Milton Mesirow, better known as Mezz Mezzrow (November 9, 1899 – August 5, 1972) was an American jazz clarinetist and saxophonist from Chicago, Illinois. Mezzrow is well known for organizing and financing historic recording sessions with Tommy Ladnier and Sidney Bechet. Mezzrow also recorded a number of times with Bechet and briefly acted as manager for Louis Armstrong. He is equally well remembered, however, for being a colorful character, as clearly portrayed in his autobiography Really the Blues, as for his music. The book, which takes its title from a Bechet musical piece, was co-written by Bernard Wolfe and first published in 1946. [See my posting “the old college try” for a quote from this book.]

… Mezzrow became better-known for his drug-dealing than his music. In his time, he was so well known in the jazz community for selling marijuana that “Mezz” became slang for marijuana, a reference used in the Stuff Smith song, “If You’re a Viper”. He was also known as the “Muggles King,” the word “muggles” being slang for marijuana at that time; the title of the 1928 Louis Armstrong recording “Muggles” refers to this.

… Mezzrow praised and admired the African-American style. In his autobiography Really the Blues, Mezzrow writes that from the moment he heard jazz he “was going to be a Negro musician, hipping [teaching] the world about the blues the way only Negroes can.”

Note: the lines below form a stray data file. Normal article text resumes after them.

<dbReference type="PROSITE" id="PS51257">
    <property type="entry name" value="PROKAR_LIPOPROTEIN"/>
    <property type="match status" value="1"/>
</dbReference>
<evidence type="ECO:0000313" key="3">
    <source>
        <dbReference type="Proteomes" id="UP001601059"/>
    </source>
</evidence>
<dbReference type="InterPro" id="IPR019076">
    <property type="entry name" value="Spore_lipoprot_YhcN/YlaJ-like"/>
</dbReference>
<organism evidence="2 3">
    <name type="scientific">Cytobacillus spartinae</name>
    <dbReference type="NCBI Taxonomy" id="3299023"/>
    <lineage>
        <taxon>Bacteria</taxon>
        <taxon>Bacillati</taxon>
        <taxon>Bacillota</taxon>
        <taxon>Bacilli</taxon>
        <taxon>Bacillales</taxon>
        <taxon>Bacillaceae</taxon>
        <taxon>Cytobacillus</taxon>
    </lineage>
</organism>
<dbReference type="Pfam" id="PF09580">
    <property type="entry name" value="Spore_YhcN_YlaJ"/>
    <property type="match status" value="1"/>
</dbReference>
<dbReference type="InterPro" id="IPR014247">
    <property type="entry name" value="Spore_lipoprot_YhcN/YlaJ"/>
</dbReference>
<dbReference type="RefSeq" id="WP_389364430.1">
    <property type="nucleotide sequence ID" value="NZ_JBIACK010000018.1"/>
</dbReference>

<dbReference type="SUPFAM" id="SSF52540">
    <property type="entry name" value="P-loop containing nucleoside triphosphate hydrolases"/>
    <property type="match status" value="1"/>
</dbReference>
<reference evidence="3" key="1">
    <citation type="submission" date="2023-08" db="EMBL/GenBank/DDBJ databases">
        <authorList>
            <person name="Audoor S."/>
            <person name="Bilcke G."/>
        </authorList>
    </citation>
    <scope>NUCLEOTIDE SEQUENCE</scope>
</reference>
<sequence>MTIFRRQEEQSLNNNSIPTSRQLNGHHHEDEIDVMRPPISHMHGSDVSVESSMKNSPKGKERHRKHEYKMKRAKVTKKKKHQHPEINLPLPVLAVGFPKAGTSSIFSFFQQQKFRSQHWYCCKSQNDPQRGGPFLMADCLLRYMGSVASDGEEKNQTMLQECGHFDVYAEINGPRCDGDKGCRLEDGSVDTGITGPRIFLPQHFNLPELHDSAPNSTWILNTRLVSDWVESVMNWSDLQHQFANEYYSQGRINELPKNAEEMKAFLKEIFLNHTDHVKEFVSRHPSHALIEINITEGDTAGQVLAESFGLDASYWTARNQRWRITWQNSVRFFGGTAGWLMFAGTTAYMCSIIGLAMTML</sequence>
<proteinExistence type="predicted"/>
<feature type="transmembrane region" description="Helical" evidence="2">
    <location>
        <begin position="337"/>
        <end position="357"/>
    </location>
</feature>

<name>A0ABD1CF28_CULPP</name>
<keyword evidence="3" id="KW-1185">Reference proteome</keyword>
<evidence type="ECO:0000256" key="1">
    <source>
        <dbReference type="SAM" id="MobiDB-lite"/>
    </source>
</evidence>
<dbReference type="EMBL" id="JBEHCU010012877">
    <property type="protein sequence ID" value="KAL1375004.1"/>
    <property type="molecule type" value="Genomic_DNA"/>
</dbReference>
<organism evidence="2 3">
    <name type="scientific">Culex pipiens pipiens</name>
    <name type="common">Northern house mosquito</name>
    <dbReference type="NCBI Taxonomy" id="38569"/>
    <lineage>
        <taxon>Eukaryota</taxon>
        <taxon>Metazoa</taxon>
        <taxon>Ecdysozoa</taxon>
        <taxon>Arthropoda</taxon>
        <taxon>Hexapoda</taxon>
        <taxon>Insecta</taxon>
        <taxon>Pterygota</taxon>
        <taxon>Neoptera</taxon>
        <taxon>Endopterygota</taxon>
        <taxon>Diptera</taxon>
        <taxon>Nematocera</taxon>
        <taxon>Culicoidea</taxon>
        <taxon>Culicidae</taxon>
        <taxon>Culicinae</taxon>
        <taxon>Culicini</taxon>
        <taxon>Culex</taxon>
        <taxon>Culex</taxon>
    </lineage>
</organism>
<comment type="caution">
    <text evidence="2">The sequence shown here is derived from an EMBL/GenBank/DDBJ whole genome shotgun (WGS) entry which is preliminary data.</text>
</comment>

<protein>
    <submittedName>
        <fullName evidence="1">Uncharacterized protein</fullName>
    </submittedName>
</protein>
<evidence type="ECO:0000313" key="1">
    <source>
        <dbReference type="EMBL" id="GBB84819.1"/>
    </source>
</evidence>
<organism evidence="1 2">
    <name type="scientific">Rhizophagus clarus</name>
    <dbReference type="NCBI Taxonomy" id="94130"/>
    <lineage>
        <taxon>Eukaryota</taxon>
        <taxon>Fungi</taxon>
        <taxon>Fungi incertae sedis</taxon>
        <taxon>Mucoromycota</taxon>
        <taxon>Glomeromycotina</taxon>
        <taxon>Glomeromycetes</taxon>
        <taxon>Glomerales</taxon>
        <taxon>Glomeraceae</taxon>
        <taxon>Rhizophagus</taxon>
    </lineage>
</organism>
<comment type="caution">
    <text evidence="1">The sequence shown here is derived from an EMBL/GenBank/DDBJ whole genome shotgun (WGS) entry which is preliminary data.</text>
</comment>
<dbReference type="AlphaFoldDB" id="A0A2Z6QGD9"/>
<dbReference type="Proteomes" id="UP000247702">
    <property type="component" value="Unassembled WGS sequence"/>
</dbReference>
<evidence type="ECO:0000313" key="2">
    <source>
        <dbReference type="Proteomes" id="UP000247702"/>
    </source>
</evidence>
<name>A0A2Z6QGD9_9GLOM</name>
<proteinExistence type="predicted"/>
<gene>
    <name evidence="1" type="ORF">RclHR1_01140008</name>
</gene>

Mezzrow married a black woman, Mae (also known as Johnnie Mae), moved to Harlem, New York, and declared himself a “voluntary Negro.” In 1940 he was caught by the police to be in possession of sixty joints trying to enter a jazz club at the 1939 New York World’s Fair, with intent to distribute. When he was sent to jail, he insisted to the guards that he was black and was transferred to the segregated prison’s black section.

Mezzrow made no attempt to alter his appearance. A photo:


Mezzrow’s passion for black life and culture turned out to have been contagious. From NYRB on 7/9/15, in “Le Jazz Hot” by Adam Schatz (a review of two books on jazz in Paris), on the French critic Hugues Panassié:

His belief in the musical superiority of blacks was shaped by his friend Mezz Mezzrow, a Jewish-American clarinetist who passed as a black man, and who introduced Panassié to the pleasures of Harlem nightlife.